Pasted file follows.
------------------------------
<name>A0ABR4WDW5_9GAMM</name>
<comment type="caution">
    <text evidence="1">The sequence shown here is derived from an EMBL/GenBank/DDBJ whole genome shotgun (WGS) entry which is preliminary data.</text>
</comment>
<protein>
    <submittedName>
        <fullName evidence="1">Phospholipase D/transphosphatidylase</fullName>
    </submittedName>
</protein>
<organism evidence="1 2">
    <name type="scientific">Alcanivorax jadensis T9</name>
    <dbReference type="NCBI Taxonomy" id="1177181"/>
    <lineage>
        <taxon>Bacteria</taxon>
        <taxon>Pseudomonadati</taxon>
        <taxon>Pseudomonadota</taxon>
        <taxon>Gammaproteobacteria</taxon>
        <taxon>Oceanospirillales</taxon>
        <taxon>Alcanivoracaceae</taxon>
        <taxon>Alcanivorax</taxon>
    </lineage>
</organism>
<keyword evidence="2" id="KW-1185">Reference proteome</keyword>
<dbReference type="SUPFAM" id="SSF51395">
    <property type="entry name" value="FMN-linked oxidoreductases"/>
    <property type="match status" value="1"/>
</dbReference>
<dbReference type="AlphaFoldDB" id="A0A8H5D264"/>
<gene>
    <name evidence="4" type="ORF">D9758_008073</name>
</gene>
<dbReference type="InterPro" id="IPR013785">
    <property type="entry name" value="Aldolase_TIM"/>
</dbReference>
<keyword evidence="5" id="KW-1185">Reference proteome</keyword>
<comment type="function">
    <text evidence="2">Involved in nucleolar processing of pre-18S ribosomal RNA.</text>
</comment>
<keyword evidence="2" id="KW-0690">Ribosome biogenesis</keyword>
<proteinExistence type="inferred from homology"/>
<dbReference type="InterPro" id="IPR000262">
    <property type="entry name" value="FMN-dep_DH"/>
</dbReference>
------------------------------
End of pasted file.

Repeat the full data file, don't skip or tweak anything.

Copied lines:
<name>A0ABR4WDW5_9GAMM</name>
<comment type="caution">
    <text evidence="1">The sequence shown here is derived from an EMBL/GenBank/DDBJ whole genome shotgun (WGS) entry which is preliminary data.</text>
</comment>
<protein>
    <submittedName>
        <fullName evidence="1">Phospholipase D/transphosphatidylase</fullName>
    </submittedName>
</protein>
<organism evidence="1 2">
    <name type="scientific">Alcanivorax jadensis T9</name>
    <dbReference type="NCBI Taxonomy" id="1177181"/>
    <lineage>
        <taxon>Bacteria</taxon>
        <taxon>Pseudomonadati</taxon>
        <taxon>Pseudomonadota</taxon>
        <taxon>Gammaproteobacteria</taxon>
        <taxon>Oceanospirillales</taxon>
        <taxon>Alcanivoracaceae</taxon>
        <taxon>Alcanivorax</taxon>
    </lineage>
</organism>
<keyword evidence="2" id="KW-1185">Reference proteome</keyword>
<dbReference type="SUPFAM" id="SSF51395">
    <property type="entry name" value="FMN-linked oxidoreductases"/>
    <property type="match status" value="1"/>
</dbReference>
<dbReference type="AlphaFoldDB" id="A0A8H5D264"/>
<gene>
    <name evidence="4" type="ORF">D9758_008073</name>
</gene>
<dbReference type="InterPro" id="IPR013785">
    <property type="entry name" value="Aldolase_TIM"/>
</dbReference>
<keyword evidence="5" id="KW-1185">Reference proteome</keyword>
<comment type="function">
    <text evidence="2">Involved in nucleolar processing of pre-18S ribosomal RNA.</text>
</comment>
<keyword evidence="2" id="KW-0690">Ribosome biogenesis</keyword>
<proteinExistence type="inferred from homology"/>
<dbReference type="InterPro" id="IPR000262">
    <property type="entry name" value="FMN-dep_DH"/>
</dbReference>